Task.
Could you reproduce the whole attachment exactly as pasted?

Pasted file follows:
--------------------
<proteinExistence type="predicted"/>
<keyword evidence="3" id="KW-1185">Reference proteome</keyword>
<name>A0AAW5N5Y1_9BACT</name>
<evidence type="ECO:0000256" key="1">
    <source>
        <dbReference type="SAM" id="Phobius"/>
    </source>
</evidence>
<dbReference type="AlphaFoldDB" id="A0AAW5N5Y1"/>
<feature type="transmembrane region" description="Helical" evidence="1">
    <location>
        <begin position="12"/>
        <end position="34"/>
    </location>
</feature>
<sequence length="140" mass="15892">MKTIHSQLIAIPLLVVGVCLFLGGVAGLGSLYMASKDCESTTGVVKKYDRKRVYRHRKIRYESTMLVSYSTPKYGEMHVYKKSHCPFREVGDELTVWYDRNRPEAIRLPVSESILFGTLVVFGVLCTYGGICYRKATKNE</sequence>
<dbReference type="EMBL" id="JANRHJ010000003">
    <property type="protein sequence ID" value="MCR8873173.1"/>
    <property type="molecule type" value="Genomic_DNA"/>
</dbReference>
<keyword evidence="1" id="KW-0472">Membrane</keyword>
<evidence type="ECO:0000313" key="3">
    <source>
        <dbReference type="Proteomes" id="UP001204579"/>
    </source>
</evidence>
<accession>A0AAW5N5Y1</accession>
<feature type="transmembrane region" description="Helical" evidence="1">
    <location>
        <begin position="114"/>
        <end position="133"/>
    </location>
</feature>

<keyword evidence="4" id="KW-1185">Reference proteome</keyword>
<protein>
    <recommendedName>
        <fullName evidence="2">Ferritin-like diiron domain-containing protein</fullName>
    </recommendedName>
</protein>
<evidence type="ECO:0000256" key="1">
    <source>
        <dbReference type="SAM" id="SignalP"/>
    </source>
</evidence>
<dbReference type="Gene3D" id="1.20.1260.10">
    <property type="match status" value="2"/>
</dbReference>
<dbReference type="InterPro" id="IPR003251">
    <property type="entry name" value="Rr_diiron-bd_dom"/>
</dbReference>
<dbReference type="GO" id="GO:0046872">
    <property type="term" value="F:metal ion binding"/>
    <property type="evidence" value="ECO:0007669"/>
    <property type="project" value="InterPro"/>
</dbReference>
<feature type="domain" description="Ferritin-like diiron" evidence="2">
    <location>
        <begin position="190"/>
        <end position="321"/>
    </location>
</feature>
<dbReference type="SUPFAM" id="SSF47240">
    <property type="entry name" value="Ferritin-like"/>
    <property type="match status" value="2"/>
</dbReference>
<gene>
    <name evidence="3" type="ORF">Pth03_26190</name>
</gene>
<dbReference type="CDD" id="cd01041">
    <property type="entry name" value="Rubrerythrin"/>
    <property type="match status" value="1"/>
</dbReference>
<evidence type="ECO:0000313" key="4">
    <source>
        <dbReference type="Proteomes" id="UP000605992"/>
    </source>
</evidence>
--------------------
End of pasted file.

<proteinExistence type="predicted"/>
<keyword evidence="3" id="KW-1185">Reference proteome</keyword>
<name>A0AAW5N5Y1_9BACT</name>
<evidence type="ECO:0000256" key="1">
    <source>
        <dbReference type="SAM" id="Phobius"/>
    </source>
</evidence>
<dbReference type="AlphaFoldDB" id="A0AAW5N5Y1"/>
<feature type="transmembrane region" description="Helical" evidence="1">
    <location>
        <begin position="12"/>
        <end position="34"/>
    </location>
</feature>
<sequence length="140" mass="15892">MKTIHSQLIAIPLLVVGVCLFLGGVAGLGSLYMASKDCESTTGVVKKYDRKRVYRHRKIRYESTMLVSYSTPKYGEMHVYKKSHCPFREVGDELTVWYDRNRPEAIRLPVSESILFGTLVVFGVLCTYGGICYRKATKNE</sequence>
<dbReference type="EMBL" id="JANRHJ010000003">
    <property type="protein sequence ID" value="MCR8873173.1"/>
    <property type="molecule type" value="Genomic_DNA"/>
</dbReference>
<keyword evidence="1" id="KW-0472">Membrane</keyword>
<evidence type="ECO:0000313" key="3">
    <source>
        <dbReference type="Proteomes" id="UP001204579"/>
    </source>
</evidence>
<accession>A0AAW5N5Y1</accession>
<feature type="transmembrane region" description="Helical" evidence="1">
    <location>
        <begin position="114"/>
        <end position="133"/>
    </location>
</feature>

<keyword evidence="4" id="KW-1185">Reference proteome</keyword>
<protein>
    <recommendedName>
        <fullName evidence="2">Ferritin-like diiron domain-containing protein</fullName>
    </recommendedName>
</protein>
<evidence type="ECO:0000256" key="1">
    <source>
        <dbReference type="SAM" id="SignalP"/>
    </source>
</evidence>
<dbReference type="Gene3D" id="1.20.1260.10">
    <property type="match status" value="2"/>
</dbReference>
<dbReference type="InterPro" id="IPR003251">
    <property type="entry name" value="Rr_diiron-bd_dom"/>
</dbReference>
<dbReference type="GO" id="GO:0046872">
    <property type="term" value="F:metal ion binding"/>
    <property type="evidence" value="ECO:0007669"/>
    <property type="project" value="InterPro"/>
</dbReference>
<feature type="domain" description="Ferritin-like diiron" evidence="2">
    <location>
        <begin position="190"/>
        <end position="321"/>
    </location>
</feature>
<dbReference type="SUPFAM" id="SSF47240">
    <property type="entry name" value="Ferritin-like"/>
    <property type="match status" value="2"/>
</dbReference>
<gene>
    <name evidence="3" type="ORF">Pth03_26190</name>
</gene>
<dbReference type="CDD" id="cd01041">
    <property type="entry name" value="Rubrerythrin"/>
    <property type="match status" value="1"/>
</dbReference>
<evidence type="ECO:0000313" key="4">
    <source>
        <dbReference type="Proteomes" id="UP000605992"/>
    </source>
</evidence>